How (and When) To Use ‘Please’ in Government Forms

How can you write government documents that are polite but also firm?

For example, should you use Please on application forms?

Yes? But how often? Is it possible that you can over-do the politeness so that it clutters the page and gets in the way of the applicant?

For example, you know when somehow is simply being too polite? Everything is ‘please’, ‘thank you’, and ‘no, you first’. While it’s hard to fault good manners, excessive good manners are irritating.

Here’s an example from a driving licence application form.

Please read accompanying guidance notes before completing this form. Please complete this form in block capitals using a black ballpoint pen. Please place an X in the appropriate boxes. Please do not photocopy this form as it may reduce its quality and result in your application being delayed or rejected.

Too much, isn’t it?

What do we notice about this?

50 words.

Every sentence starts with Please.

It’s difficult to read.

It’s hard to identify the single most important instruction. This should be first. Attention fades as we scan text.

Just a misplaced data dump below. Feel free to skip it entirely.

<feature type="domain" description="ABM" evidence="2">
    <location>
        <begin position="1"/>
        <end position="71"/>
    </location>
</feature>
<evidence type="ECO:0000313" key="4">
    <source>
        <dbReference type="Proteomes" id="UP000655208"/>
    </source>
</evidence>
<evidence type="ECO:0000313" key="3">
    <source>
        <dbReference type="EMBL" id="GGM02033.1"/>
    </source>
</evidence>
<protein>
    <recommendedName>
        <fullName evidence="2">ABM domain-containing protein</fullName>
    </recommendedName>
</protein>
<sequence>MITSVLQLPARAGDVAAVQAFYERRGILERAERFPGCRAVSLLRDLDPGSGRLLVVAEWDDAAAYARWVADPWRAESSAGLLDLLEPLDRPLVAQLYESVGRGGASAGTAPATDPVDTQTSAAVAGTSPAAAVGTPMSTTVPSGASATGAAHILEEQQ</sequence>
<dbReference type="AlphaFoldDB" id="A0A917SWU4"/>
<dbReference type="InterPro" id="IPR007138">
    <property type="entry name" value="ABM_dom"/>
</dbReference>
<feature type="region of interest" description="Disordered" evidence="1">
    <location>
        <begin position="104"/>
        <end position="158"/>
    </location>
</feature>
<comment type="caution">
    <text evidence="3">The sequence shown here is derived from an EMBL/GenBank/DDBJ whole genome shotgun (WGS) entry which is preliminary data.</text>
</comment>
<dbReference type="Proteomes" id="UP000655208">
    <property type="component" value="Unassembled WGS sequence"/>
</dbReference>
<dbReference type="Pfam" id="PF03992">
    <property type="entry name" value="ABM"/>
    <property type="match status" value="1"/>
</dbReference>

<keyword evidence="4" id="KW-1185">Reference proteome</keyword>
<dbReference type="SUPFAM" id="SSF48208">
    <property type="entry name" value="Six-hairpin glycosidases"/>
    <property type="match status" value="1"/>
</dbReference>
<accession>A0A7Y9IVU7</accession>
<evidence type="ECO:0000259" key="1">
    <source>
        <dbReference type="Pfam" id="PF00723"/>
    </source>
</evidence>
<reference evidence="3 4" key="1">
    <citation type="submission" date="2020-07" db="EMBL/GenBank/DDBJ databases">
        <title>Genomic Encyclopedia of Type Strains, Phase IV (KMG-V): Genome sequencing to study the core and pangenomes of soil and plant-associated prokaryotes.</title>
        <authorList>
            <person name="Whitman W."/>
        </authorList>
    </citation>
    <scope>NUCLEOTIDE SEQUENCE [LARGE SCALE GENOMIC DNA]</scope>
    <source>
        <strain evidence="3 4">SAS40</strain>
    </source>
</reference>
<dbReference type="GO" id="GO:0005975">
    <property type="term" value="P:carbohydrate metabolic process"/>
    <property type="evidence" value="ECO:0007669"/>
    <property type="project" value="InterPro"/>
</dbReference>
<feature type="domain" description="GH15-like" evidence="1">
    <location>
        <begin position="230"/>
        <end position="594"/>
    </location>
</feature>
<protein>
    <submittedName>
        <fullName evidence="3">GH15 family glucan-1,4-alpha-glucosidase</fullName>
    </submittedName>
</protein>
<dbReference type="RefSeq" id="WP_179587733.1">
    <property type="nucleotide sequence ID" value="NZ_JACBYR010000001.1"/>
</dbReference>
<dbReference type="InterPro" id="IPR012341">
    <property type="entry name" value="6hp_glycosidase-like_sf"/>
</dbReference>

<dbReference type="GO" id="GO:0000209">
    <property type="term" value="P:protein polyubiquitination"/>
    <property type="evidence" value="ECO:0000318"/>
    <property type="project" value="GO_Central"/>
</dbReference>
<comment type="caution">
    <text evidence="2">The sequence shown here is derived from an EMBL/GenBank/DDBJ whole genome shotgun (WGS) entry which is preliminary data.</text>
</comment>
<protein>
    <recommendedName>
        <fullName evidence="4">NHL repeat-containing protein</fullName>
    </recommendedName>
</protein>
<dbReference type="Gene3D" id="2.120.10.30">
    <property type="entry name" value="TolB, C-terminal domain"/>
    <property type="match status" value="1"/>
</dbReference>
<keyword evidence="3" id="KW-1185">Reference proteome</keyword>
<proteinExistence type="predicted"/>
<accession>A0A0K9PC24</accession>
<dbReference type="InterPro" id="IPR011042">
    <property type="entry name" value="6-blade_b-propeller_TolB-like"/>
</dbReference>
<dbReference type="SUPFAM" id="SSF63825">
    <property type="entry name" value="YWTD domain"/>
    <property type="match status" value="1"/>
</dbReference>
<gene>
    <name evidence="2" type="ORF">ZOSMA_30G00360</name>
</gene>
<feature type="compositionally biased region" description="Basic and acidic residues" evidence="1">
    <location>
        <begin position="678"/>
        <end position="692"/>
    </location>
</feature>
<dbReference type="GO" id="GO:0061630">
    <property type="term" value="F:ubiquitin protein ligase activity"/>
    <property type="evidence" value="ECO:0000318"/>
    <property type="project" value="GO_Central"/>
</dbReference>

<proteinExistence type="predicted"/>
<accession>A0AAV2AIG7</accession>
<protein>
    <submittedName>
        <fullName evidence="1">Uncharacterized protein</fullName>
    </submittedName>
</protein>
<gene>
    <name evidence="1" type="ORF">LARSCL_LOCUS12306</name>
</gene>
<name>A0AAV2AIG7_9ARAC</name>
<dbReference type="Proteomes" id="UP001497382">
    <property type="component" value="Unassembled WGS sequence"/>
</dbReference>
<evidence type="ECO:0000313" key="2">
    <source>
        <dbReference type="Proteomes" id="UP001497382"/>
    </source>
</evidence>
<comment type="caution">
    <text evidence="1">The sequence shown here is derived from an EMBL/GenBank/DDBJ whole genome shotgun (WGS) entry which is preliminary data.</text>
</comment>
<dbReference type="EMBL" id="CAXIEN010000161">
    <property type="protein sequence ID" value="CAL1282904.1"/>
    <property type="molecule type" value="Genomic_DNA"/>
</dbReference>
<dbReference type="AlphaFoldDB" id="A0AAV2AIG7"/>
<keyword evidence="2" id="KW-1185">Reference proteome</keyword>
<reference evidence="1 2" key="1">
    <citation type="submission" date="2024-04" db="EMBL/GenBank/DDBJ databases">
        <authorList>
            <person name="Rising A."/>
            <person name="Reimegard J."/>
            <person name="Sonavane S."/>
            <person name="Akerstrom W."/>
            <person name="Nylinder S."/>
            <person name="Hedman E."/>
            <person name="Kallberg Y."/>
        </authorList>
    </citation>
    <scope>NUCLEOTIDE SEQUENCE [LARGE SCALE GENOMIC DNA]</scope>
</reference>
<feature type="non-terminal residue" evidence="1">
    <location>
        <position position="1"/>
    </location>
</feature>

The first line may be redundant.

Passive phrasing mutes a very important point. Don’t photocopy the document!

How can we improve it?

First, to help non-English speakers and person with learning issues, explain block capitals.

Complete this form in block capitals using a black ballpoint pen.

Some readers won’t understand this. Ballpoint might trick them as well.

Starting every sentence with Please clutters up the text. It adds little value and is a bit annoying. We know they mean well, but it’s too much. Once would be enough.

Here’s another way of writing it:

Please complete the following.

Before you start, read the guidance notes.

Use BLOCK CAPITALS with a black ballpoint pen.

Mark X in the appropriate box.

Do NOT photocopy this form. Poor quality forms may delay your request.

What’s different?

It reduces the word count from 50 to 41, an 18% gain.

The reader can see, at a glance, the key points.

It’s easier to identify what should and should NOT be done.

It reduces confusion. Confused readers call contact centers, which is expensive and creates more paperwork.

It’s more immediate. We use active instead of passive phrasing (being delayed or rejected).

Should you use ‘Please’ in government documents?

Everything has it’s place. It’s nice to be polite, respectful, and courteous.

The thing is not to over-do it. In the previous example, the repetition of please obscured the message.

It’s a bit like when people try to help in the kitchen but just get in your way. Their intentions are good but it makes harder for everyone else.

Write instructions that readers can understand at a glance. Put the most important thing first. Warn them of possible mistakes to avoid. Put yourself on their side.